MILLEDGEVILLE — This weekend, as many of us travel to be with family and head to holiday events, let’s also remember the sacrifices that paved the way for these liberties.
Monday is Memorial Day, a national holiday that should provide meaning for us all.
Memorial Day was originally conceived as "Decoration Day," to honor the Civil War dead by adorning their graves with flowers, medals and other objects of esteem. Some 620,000 soldiers on both sides died in this war alone, and Memorial Day, as it is called today, began as a means to pay tribute to them. It later became a holiday to commemorate all American war veterans by visiting the cemeteries of those fallen heroes.
They are men and women who deserve more than our token attention on one given day of the year. They faced the greatest possible fear and conquered it. They bore the ultimate sacrifice in our service. They gave their lives so that we might live in peace and freedom.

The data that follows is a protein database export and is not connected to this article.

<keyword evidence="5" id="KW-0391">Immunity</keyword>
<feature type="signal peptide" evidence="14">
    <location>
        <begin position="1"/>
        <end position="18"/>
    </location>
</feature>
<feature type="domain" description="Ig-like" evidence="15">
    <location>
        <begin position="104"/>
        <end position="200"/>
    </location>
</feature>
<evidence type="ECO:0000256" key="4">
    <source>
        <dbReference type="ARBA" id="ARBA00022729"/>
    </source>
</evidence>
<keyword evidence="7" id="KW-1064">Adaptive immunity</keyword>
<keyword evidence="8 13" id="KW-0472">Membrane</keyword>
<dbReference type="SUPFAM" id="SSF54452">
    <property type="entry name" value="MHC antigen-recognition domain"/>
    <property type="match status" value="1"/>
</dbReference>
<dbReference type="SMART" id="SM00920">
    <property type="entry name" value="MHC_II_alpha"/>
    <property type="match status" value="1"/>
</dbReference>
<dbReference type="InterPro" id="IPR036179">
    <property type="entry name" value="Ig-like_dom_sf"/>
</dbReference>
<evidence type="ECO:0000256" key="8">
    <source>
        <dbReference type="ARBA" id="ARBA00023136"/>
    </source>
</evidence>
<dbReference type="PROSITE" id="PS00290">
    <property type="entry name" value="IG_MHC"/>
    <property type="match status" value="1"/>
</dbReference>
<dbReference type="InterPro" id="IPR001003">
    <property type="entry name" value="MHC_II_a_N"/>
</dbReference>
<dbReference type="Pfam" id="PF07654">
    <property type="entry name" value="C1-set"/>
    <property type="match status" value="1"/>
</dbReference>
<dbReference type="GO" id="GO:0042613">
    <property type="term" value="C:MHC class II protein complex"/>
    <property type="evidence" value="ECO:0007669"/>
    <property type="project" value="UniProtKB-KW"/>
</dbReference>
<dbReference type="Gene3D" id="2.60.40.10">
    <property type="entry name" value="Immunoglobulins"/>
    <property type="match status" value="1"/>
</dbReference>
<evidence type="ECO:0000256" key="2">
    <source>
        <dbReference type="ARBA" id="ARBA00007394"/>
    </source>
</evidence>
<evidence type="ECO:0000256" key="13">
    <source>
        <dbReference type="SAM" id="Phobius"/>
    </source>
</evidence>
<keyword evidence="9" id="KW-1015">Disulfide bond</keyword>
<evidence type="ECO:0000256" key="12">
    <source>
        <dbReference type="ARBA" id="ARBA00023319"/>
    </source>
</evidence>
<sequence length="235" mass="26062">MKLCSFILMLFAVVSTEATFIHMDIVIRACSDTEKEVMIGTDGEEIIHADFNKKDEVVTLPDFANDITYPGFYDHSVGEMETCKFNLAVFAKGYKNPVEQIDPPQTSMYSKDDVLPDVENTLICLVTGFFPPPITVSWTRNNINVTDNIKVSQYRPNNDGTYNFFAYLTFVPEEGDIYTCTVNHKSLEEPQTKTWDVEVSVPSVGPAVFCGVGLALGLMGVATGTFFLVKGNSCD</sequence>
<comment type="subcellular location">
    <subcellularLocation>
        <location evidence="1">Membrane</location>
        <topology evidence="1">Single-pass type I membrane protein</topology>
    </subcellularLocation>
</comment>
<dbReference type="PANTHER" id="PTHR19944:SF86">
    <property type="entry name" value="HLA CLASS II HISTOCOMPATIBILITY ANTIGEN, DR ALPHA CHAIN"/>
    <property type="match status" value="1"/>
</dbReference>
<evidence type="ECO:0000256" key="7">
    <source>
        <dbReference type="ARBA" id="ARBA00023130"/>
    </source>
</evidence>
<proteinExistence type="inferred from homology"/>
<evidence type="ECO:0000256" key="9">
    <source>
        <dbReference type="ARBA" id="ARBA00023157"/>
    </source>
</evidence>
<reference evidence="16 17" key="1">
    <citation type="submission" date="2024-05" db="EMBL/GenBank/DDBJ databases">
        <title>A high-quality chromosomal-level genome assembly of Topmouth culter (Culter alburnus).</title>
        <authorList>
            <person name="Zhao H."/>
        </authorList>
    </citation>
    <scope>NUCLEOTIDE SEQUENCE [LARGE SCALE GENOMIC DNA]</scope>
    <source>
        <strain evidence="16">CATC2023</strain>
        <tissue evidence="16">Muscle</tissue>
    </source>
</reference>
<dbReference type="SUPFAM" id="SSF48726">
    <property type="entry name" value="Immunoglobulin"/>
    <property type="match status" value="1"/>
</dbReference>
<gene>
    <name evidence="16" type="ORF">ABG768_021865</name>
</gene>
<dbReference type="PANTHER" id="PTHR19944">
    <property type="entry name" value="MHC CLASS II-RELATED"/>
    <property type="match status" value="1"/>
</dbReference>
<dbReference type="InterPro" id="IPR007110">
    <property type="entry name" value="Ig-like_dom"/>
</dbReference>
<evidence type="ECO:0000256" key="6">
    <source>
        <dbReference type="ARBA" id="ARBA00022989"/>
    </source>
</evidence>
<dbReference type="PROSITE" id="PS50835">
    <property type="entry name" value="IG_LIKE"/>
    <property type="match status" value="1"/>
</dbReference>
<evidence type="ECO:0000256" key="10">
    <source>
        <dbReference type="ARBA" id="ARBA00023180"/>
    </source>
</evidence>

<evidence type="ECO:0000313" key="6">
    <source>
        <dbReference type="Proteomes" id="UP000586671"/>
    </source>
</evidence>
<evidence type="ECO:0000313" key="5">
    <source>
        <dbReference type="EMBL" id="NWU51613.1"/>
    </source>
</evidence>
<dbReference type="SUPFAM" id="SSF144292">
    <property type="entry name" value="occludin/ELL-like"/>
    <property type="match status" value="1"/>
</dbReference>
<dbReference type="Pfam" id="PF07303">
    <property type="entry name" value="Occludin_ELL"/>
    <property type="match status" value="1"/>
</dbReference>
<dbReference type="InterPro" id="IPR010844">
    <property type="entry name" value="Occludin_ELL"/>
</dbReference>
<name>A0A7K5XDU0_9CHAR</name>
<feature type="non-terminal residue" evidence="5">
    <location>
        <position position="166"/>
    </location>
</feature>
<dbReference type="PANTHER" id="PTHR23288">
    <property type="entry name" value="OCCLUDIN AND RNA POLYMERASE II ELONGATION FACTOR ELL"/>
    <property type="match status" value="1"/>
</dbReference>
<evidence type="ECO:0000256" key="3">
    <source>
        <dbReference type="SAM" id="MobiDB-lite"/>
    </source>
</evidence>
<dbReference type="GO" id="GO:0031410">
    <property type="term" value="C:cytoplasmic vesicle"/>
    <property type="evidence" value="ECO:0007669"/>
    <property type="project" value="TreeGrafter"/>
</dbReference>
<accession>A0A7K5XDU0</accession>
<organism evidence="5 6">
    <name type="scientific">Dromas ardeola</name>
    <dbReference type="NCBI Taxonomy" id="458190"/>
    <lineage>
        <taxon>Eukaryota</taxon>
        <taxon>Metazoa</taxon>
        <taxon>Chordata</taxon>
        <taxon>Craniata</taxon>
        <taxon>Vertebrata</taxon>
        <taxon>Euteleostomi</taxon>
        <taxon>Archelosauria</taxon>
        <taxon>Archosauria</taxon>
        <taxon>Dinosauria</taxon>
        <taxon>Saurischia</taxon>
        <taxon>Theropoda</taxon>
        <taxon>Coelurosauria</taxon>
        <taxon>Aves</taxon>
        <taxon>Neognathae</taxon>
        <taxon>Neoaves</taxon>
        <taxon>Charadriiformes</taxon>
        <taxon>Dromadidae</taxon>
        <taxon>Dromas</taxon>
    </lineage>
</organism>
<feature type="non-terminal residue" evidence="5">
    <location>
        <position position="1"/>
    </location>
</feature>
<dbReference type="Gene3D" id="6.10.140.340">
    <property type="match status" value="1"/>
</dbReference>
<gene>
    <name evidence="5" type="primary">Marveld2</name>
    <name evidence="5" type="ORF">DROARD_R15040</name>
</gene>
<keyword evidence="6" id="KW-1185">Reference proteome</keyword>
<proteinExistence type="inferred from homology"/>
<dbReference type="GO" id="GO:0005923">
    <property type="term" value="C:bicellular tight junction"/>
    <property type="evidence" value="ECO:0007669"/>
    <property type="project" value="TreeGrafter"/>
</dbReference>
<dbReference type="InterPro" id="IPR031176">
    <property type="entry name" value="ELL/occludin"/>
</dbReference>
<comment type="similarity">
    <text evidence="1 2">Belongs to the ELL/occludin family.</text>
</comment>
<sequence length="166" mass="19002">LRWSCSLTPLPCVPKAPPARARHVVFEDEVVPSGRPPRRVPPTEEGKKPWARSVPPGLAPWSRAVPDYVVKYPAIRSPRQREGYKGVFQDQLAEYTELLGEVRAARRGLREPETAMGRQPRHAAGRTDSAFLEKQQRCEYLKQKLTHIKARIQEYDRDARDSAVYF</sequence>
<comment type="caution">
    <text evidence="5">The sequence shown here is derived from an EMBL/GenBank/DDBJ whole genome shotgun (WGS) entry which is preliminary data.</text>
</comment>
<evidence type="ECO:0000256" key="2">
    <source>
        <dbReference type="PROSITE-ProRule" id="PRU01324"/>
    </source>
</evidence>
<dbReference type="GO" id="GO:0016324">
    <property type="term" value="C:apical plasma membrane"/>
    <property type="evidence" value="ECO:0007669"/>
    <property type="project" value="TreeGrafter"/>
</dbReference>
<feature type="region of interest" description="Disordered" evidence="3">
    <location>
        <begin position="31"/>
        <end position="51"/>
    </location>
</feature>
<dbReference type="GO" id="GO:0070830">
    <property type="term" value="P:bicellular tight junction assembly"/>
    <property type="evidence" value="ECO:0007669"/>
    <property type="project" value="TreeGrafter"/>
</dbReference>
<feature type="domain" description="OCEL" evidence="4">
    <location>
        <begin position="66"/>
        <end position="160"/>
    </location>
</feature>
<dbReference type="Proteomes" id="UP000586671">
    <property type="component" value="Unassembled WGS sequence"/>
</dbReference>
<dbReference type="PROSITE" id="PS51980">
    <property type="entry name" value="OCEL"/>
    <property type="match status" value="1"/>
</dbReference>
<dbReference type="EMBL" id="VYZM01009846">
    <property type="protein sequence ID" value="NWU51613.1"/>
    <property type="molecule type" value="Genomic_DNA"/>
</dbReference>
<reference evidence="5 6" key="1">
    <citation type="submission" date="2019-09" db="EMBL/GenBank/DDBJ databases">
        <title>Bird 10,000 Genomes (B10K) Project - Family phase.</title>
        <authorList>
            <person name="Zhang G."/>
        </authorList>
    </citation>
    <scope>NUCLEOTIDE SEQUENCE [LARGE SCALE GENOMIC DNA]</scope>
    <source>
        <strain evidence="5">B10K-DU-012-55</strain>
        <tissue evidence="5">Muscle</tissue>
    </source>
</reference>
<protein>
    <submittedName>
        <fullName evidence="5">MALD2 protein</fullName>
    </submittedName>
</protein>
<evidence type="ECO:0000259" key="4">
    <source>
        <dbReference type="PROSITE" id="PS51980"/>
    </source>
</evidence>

At 3 p.m. every Memorial Day, the nation observes a moment of remembrance in tribute to the fallen. Some knew why they were fighting, others did not; they were all placed in extraordinary circumstances so that we might live on in better conditions.
Monday at 11 a.m. at the Georgia Veterans Memorial Cemetery tribute will be paid to these brave men and women and the countless others who came before them during the annual local Memorial Day service. This observance is always well attended, but in reality we should all take part because we are all indebted to their service.
Let us not forget the courageous men and women who bravely wear the uniform of the United States Army, Navy, Marine Corps, Air Force and Coast Guard who currently serve.
On Monday, let’s not only enjoy our downtime with family and friends, let’s also recall that Memorial Day is, more importantly, a day of national reconciliation.